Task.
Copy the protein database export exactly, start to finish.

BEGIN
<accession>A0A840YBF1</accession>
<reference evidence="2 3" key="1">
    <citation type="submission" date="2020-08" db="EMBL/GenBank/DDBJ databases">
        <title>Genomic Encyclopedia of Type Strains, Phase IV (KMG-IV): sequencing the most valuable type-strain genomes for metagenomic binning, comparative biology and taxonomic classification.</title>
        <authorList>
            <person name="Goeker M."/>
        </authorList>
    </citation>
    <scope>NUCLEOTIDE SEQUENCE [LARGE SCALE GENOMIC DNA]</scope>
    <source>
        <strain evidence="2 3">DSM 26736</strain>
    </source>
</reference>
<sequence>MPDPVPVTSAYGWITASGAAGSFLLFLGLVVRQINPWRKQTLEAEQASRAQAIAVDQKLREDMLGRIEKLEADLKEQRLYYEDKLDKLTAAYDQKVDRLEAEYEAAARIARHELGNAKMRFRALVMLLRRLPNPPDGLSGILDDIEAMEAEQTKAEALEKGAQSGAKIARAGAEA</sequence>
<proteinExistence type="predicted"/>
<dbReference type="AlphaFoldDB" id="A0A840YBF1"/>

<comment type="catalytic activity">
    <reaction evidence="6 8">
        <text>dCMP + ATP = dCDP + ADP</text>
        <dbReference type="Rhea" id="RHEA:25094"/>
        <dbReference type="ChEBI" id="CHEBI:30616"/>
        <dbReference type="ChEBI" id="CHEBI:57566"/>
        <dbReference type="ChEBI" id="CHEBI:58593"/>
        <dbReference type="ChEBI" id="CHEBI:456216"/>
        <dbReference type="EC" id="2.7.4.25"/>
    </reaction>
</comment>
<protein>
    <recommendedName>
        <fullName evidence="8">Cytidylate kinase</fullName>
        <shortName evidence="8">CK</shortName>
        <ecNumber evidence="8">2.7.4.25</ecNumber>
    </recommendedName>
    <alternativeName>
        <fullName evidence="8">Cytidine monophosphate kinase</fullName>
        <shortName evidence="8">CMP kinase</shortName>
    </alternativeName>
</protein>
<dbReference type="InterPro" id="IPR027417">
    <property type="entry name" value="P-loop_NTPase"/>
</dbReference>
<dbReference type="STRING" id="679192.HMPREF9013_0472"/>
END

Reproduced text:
<accession>A0A840YBF1</accession>
<reference evidence="2 3" key="1">
    <citation type="submission" date="2020-08" db="EMBL/GenBank/DDBJ databases">
        <title>Genomic Encyclopedia of Type Strains, Phase IV (KMG-IV): sequencing the most valuable type-strain genomes for metagenomic binning, comparative biology and taxonomic classification.</title>
        <authorList>
            <person name="Goeker M."/>
        </authorList>
    </citation>
    <scope>NUCLEOTIDE SEQUENCE [LARGE SCALE GENOMIC DNA]</scope>
    <source>
        <strain evidence="2 3">DSM 26736</strain>
    </source>
</reference>
<sequence>MPDPVPVTSAYGWITASGAAGSFLLFLGLVVRQINPWRKQTLEAEQASRAQAIAVDQKLREDMLGRIEKLEADLKEQRLYYEDKLDKLTAAYDQKVDRLEAEYEAAARIARHELGNAKMRFRALVMLLRRLPNPPDGLSGILDDIEAMEAEQTKAEALEKGAQSGAKIARAGAEA</sequence>
<proteinExistence type="predicted"/>
<dbReference type="AlphaFoldDB" id="A0A840YBF1"/>

<comment type="catalytic activity">
    <reaction evidence="6 8">
        <text>dCMP + ATP = dCDP + ADP</text>
        <dbReference type="Rhea" id="RHEA:25094"/>
        <dbReference type="ChEBI" id="CHEBI:30616"/>
        <dbReference type="ChEBI" id="CHEBI:57566"/>
        <dbReference type="ChEBI" id="CHEBI:58593"/>
        <dbReference type="ChEBI" id="CHEBI:456216"/>
        <dbReference type="EC" id="2.7.4.25"/>
    </reaction>
</comment>
<protein>
    <recommendedName>
        <fullName evidence="8">Cytidylate kinase</fullName>
        <shortName evidence="8">CK</shortName>
        <ecNumber evidence="8">2.7.4.25</ecNumber>
    </recommendedName>
    <alternativeName>
        <fullName evidence="8">Cytidine monophosphate kinase</fullName>
        <shortName evidence="8">CMP kinase</shortName>
    </alternativeName>
</protein>
<dbReference type="InterPro" id="IPR027417">
    <property type="entry name" value="P-loop_NTPase"/>
</dbReference>
<dbReference type="STRING" id="679192.HMPREF9013_0472"/>